The Last Decade
Associated Press | 1/7/2010, 8:24 a.m.
As a local story it was shocking enough – a Roman Catholic priest suspected of molesting children had been shuttled from parish to parish by church officials rather than reported to law enforcement.
The news in January 2002 that John Geoghan hadn’t been brought to justice following hundreds of allegations that he abused children was simply the start of a story that developed into a national and international scandal that sent tremors all the way to the Vatican.
The clergy sex abuse scandal, like many of the top news stories of the decade in Massachusetts, had repercussions felt well beyond the borders of the state, and in some cases, are being felt to this day.
In the past 10 years, Massachusetts became the first state to legalize same-sex marriage and the first state to pass a law mandating that everyone have medical insurance.
Massachusetts was the launching point for the Sept. 11, 2001 attacks on the World Trade Center towers in New York, sparking two wars still being fought.
The specter of terrorism reared its head again in 2002 when a British citizen, Richard Reid, who later claimed to be a follower of Osama bin Laden, was arrested in Boston after trying to ignite explosives in his shoes on a Paris-to-Miami flight. He was subdued by crew and passengers and sentenced to life in prison.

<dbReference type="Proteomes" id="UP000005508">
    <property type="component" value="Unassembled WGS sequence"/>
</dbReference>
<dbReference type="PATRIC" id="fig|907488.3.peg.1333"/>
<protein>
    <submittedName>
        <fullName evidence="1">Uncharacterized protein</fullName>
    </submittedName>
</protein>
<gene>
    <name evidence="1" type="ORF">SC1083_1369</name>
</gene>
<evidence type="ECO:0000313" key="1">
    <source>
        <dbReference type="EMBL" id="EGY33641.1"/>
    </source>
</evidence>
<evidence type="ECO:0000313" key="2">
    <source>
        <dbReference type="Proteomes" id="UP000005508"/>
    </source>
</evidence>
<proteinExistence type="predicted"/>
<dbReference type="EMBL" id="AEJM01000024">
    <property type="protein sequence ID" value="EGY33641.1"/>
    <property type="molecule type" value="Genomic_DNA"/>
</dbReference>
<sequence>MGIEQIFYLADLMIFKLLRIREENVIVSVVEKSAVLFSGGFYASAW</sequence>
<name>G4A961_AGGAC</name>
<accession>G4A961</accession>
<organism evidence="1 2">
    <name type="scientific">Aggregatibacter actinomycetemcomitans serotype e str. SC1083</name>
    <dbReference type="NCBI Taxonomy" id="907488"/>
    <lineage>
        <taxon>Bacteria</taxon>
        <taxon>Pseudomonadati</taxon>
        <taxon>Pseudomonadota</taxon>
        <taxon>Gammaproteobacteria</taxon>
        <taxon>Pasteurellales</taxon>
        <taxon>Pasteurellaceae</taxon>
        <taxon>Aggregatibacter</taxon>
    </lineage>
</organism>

Earlier this year, the arrest of Henry Louis Gates Jr., a world renowned black Harvard University scholar, in his home for disorderly conduct by a white police sergeant responding to a possible break-in sparked a nationwide debate on race relations that went all the way to the White House.
The state also lost the patriarch of the most storied families in American political history, when U.S. Sen. Edward Kennedy succumbed to brain cancer in August.
Still, for Boston College historian Thomas O’Connor, the church sex-abuse scandal had the most impact of the state’s stories this decade.
Following the first revelations about Geoghan, thousands of people stepped forward in the next few years to accuse hundreds of priests of sex abuse, costing American dioceses millions of dollars in legal settlements and disgracing high-ranking church officials, including two Massachusetts bishops.
For decades, mostly Catholic government leaders had dared not question the church. That then changed, as they started to be more concerned with constitutional law than canon law.
“With civil rights and sexual equality, that was slowly building up, but the explosion came with the release of the information regarding sexual molestation,” O’Connor said.
The seismic change in that dynamic was in evidence when Massachusetts became the first state to approve same-sex marriage. Many Catholics, including top state leaders, supported gay marriage in direct opposition to the church’s position on homosexuality.
The state Supreme Judicial Court ruled in 2003 that same-sex couples have the constitutional right to marry, and after contentious debate and legal challenges, the first gay marriages were performed in May 2004.
In the years since, Connecticut, Iowa and Vermont have started issuing marriage licenses to same-sex couples, and New Hampshire joins them as of Jan. 1. Some other states, however, passed constitutional amendments defining marriage as being between a man and a woman.